Coastal fisherfolk in Tamil Nadu, India, sift through the wreckage of their village following the 2004 Indian Ocean Tsunami.
15 March 2018, Rome/Hanoi – Natural disasters are costing farmers in the developing world billions of dollars each year, with drought emerging as the most destructive in a crowded field of threats that also includes floods, forest fires, storms, plant pests, animal diseases outbreaks, chemical spills and toxic algal blooms.
According to a new report from the Food and Agriculture Organization of the United Nations (FAO), between 2005 and 2015 natural disasters cost the agricultural sectors of developing country economies a staggering $96 billion in damaged or lost crop and livestock production.
Half of that damage — $48 billion worth — occurred in Asia, says the report, which was launched today at a conference in Hanoi convened by Viet Nam’s government in collaboration with FAO.
Drought — which recently has battered farmers in all corners of the globe, North, South, East and West — was one of the leading culprits. Eighty-three percent of all drought-caused economic losses documented by FAO’s study were absorbed by agriculture, with a price tag of $29 billion.
But the report also details how multiple other threats are taking a heavy toll on food production, food security, and people’s livelihoods.
“The agriculture sectors — which includes crop and livestock production as well as forestry, fisheries and aquaculture — face many risks, such as climate and market volatility, pests and diseases, extreme weather events, and an ever-increasing number of protracted crises and conflicts,” said FAO Director-General José Graziano da Silva.
“This has become the ‘new normal,’ and the impact of climate change will further exacerbate these threats and challenges,” he said.
“Disaster risk reduction and management must therefore become an integral part of modern agriculture. Building a more holistic and ambitious disaster-resilience framework for agriculture is crucial to ensuring sustainable development — which is a cornerstone for peace and the basis for adaptation to climate change,” argued the FAO Director-General.
||$29 billion in losses to developing world agriculture between 2005 and 2015|
|Earthquakes / landslides / mass movements
|Other meteorological disasters, such as extreme temperatures and storms||$26.5 billion|
|Biological disasters, such as diseases and infestations||$9.5|
The geography of disaster
In Asia — the world region where agriculture was most affected by disasters — floods and storms had the largest impacts, but Asian agricultural systems are also heavily affected by earthquakes, tsunamis and extreme temperatures.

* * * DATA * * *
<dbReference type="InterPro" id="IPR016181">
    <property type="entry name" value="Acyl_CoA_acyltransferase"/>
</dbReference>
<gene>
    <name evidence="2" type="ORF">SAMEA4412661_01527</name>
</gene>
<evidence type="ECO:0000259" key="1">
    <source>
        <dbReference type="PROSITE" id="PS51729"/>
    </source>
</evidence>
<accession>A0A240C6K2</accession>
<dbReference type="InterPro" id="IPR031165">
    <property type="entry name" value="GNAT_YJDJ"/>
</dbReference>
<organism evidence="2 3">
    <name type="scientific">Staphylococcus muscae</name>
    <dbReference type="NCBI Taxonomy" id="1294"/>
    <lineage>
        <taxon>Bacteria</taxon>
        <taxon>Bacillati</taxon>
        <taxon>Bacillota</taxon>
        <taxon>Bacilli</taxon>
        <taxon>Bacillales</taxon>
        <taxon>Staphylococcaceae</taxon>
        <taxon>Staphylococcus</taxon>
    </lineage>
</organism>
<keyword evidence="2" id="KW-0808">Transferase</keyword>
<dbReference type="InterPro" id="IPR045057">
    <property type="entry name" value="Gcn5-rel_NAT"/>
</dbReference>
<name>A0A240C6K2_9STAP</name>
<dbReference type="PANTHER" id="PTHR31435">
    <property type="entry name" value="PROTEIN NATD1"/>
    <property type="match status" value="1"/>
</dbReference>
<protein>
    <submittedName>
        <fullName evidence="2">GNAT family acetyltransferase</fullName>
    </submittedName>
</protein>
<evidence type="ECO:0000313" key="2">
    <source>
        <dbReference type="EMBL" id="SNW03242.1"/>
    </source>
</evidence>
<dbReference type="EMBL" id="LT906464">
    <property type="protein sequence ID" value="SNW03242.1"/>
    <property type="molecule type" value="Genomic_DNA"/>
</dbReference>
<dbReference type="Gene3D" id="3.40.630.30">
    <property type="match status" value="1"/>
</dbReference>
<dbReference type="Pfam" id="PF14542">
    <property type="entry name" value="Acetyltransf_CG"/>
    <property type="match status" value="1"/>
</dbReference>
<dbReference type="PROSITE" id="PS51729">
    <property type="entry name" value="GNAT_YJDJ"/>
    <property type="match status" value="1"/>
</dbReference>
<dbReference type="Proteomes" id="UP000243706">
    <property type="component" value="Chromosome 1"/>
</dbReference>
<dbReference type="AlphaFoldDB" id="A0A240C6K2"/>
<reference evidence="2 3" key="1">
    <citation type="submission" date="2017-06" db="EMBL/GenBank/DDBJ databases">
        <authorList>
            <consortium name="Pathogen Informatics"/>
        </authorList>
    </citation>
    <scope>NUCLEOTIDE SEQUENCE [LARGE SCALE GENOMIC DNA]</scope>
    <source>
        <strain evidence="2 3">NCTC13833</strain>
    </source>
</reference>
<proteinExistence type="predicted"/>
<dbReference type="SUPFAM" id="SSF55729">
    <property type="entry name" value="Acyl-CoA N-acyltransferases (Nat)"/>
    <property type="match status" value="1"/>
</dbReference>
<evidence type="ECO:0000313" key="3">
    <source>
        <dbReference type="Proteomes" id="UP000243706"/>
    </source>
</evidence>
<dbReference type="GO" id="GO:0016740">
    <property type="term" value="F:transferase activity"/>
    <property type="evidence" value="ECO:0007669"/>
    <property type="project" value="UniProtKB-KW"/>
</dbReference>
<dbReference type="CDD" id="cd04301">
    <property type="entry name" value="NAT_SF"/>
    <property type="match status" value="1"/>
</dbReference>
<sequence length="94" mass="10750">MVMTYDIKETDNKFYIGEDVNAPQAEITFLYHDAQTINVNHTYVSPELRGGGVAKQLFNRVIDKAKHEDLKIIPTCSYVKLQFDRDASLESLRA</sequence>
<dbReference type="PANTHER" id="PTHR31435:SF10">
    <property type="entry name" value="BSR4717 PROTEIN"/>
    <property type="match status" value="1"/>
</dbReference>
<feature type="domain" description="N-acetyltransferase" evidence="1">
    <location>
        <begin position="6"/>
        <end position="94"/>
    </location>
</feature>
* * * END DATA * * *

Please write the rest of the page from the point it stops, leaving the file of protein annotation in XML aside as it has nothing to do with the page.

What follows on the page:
For both Africa as well as for Latin America and the Caribbean, drought is the costliest type of disaster — causing crop and livestock losses of $10.7 and $13 billion in those regions, respectively, between 2005 and 2015.
Crop pests and animal diseases were also among the most expense-inducing disasters for African farmers, notching up $6+ billion in losses in that same period.
And across the globe, Small Island Developing States (SIDS) are particularly vulnerable to natural disasters, in particular tsunamis, earthquakes, storms and floods. Economic losses in SIDS stemming from disasters jumped from $8.8 billion for the period 2000-2007 to over $14 billion between 2008-2015, the report shows.
||$48 billion in losses between 2005 and 2015|
|Latin America and the Caribbean
Man-made disastersToday’s report expands the scale of FAO’s analysis of disaster impacts to agriculture to include not just natural disasters but also “food chain crises” sparked by animal diseases like Rift Valley Fever.
It also addresses conflict. A first case study done on the impacts of conflict in Syria, for example, found that the overall financial cost of damage and loss in that country’s agriculture sector over the 2011-2016 period was at least $16 billion.
To reduce risks, first understand them
All told, nearly a quarter of all financial losses caused by natural disasters between 2005 and 2015 were borne by the agricultural sector, according to FAO’s study.
Given the increasing scale and intensity of threats to agriculture, developing adequate disaster and crisis governance structures – including enabling policies, strengthened capacities and targeted financing mechanisms – is critical, the report says.
To be effective, strategies for risk reduction, humanitarian responses, resilience building and climate change adaptation must be grounded on data and evidence detailing the ways that disasters affect farmers and food producers.
This is why FAO developed a methodology to assess systematically and agricultural damages and losses stemming from disasters. It provides a standardized approach that yields comparable results at global, national and subnational levels, and includes for the first time fisheries and forestry sector analyses on loss and damage, thus enabling more thorough and exact assessments.
The FAO methodology has been endorsed by the United Nations General Assembly as part of the monitoring system established under the 2015 Sendai Framework for Disaster Risk Reduction to help monitor the achievement of global disaster risk reduction targets as well as under the 2030 Sustainable Development Agenda.
Livelihoods in the balance
The livelihoods of some 2.5 billion people on the planet depend on agriculture.
These small-scale farmers, herders, fishers and forest-dependent communities generate more than half of the world’s agricultural production.
Typically cash- and asset-poor, they are particularly at risk from disasters that destroy or damage harvests, equipment, supplies, livestock, seeds, crops and stored food.